There were some obstacles that we resolved through compromise and a great deal of promotion.  Some colleagues felt auto-renewals would be difficult to explain to some students, particularly those with English as a second language.  We were also  concerned that it might be easier to forget about loans without the regular need to renew. Auto-renewals do depend on borrowers checking their college email, so we heavily promoted student email information in our inductions, at the library counter and to teaching staff.  We also hoped that with the introduction of Office 365 for students and staff, use of college email would become standard.  There was a concern that books may be kept out longer, leaving fewer copies on the shelves to browse.  Again, the solution was to educate students on using the library catalogue for discovery and reservations.  In terms of staff workload, there was the major job of removing loan stickers from thousands of books that had the week loan status.  Simon and Haydn also also talked about the technical problems in switching item types for over 70,000 items from 3- and 1-week to the 2-week loan type, and how PTFS had helped by running the switch for us.  We had to return and reissue everything that was on loan so that these would auto-renew going forward We also made sure that we consulted with students and staff, through the policy approval process, in student course committees, and by liaising with the student union.

We learnt a number of lessons that we were happy to pass on.  Firstly, anyone thinking of introducing this service must be sure that they are on the right version of Koha.  This is because there was a bug on the version of Koha that we were on, that caused significant problems with calculation of fines for items where auto-renewal was not possible. This bug was eliminated in the subsequent version of Koha.  Our second piece of advice was to Read the manual.  We had problems with the set-up of how the email notices worked, and what information could be sent for each email.  There was some confusion with the first emails as they didn’t contain the expected information.  Finally, Consult other Koha users.  Simon and Haydn used this as an opportunity to thank other teams in the room that had given us input from their experience of auto renewals.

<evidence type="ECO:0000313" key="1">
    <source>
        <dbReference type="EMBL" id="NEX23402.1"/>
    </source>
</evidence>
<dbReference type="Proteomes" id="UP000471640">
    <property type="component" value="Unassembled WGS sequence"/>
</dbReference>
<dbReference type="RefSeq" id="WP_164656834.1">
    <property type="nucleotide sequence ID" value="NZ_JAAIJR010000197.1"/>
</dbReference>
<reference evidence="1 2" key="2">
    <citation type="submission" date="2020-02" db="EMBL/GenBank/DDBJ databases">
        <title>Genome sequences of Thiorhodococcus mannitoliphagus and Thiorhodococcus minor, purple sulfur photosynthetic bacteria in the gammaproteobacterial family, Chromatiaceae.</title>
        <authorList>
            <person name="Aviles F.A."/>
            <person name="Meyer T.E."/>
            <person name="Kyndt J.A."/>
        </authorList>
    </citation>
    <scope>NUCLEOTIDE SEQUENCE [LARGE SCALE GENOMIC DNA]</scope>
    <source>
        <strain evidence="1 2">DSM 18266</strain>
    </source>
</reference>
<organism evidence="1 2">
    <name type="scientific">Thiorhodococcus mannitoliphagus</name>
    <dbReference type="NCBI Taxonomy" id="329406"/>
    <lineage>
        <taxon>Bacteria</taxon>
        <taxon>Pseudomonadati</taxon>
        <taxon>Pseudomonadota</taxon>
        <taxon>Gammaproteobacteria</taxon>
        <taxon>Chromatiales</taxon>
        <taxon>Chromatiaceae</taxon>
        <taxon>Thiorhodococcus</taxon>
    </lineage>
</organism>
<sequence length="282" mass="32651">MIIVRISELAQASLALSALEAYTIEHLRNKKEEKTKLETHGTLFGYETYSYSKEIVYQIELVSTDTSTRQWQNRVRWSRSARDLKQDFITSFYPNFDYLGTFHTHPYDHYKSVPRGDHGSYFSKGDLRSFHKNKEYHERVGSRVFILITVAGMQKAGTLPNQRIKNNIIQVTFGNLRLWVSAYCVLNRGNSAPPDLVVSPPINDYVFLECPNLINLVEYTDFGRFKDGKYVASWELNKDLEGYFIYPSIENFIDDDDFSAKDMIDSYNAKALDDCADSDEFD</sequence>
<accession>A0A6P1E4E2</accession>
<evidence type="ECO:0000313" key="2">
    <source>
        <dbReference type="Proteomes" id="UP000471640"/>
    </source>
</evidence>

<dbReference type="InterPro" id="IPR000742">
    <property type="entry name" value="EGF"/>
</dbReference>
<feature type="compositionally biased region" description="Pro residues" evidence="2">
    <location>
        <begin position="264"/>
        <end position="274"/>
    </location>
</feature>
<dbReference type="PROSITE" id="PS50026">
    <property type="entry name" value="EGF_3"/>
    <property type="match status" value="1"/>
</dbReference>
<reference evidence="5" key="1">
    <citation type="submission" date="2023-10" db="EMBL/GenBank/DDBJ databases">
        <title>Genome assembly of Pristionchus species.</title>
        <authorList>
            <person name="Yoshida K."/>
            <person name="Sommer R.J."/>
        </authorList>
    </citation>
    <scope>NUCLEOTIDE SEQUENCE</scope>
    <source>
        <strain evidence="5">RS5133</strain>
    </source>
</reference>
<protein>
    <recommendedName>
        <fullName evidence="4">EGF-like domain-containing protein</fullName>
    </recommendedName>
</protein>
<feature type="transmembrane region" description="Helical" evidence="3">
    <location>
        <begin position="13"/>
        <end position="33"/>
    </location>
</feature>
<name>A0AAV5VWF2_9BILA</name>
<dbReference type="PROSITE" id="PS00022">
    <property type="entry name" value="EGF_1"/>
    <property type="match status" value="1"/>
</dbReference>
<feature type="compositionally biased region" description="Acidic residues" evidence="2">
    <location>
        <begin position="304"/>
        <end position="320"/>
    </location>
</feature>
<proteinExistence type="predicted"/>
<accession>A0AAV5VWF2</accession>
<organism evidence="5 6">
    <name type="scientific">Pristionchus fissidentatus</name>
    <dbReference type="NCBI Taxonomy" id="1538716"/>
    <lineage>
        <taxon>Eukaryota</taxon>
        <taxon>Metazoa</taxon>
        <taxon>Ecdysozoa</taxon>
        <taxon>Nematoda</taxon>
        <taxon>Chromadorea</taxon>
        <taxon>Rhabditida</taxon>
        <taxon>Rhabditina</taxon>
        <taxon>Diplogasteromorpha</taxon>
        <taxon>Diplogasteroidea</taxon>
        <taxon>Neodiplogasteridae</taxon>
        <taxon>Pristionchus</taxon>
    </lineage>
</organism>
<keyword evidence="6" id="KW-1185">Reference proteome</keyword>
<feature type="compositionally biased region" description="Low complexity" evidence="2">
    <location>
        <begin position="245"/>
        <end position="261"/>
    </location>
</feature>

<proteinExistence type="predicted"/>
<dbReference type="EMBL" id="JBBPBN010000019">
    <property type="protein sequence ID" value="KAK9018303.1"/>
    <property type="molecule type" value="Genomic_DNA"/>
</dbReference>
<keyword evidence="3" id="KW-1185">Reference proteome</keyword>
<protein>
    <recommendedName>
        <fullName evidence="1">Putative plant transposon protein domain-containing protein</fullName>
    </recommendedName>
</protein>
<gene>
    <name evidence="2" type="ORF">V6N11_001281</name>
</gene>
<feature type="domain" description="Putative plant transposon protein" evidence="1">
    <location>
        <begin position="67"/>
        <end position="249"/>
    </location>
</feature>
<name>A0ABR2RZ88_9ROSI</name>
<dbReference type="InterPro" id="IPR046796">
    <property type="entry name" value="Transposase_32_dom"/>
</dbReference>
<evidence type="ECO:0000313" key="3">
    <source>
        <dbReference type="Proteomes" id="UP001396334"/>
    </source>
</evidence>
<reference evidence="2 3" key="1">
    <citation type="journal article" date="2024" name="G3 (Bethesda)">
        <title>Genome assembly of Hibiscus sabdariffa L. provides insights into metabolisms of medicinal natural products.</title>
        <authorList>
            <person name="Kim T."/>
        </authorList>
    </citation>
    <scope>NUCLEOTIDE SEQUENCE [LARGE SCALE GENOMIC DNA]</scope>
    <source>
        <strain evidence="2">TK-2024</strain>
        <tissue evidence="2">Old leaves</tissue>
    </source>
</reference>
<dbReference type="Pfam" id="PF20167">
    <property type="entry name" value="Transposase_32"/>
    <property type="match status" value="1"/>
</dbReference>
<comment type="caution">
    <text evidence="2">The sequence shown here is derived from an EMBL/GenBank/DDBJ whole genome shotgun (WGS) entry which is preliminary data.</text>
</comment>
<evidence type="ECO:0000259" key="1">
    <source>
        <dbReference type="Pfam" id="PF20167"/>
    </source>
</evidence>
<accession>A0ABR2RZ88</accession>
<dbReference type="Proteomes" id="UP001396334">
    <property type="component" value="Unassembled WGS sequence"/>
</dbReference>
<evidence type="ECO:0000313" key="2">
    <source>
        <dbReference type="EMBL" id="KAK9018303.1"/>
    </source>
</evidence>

Our conclusion was that overall the service has so far been successful.  Fewer fines were being collected from students, and feedback has been positive. We like the simpler loan system, and we are seeing students take control of their library records and check their emails.  We have reached our 6-month mark and have not seen any problems in recovering books. As for the talk, Simon and Haydn enjoyed their day.  The talk was received well, with a surprising number of questions asked, given that they were the last presentation of the day and people had trains to catch!

 

 

 

 

 

 

Library Resource of the month – Journals

This month we want to highlight the fantastic print journals at your physical fingertips.

Do people still read print magazines?  Journal publishers are reporting that print is restrictive in terms of accessibility and content length. Academic articles are increasingly online, due to rising print costs and drops in demand for print subscriptions (see this THES article on the future of journal publishing in the ‘digital age’: As PNAS calls time on print, will more journals follow suit?, January 8th 2019).

It is certainly true that in our institution, students are heading online using our Discovery service or subject-specific databases to find high quality academic content for their research.  We have moved significantly in that direction too – 10 years ago we had over 400 print subscriptions, now we have 150 print titles and over 40 individual online subscriptions; but alongside these we subscribe to various journal rich electronic databases which give access to over 60,000 titles.

However there are good reasons to maintain print journals depending on their audience, content and cost.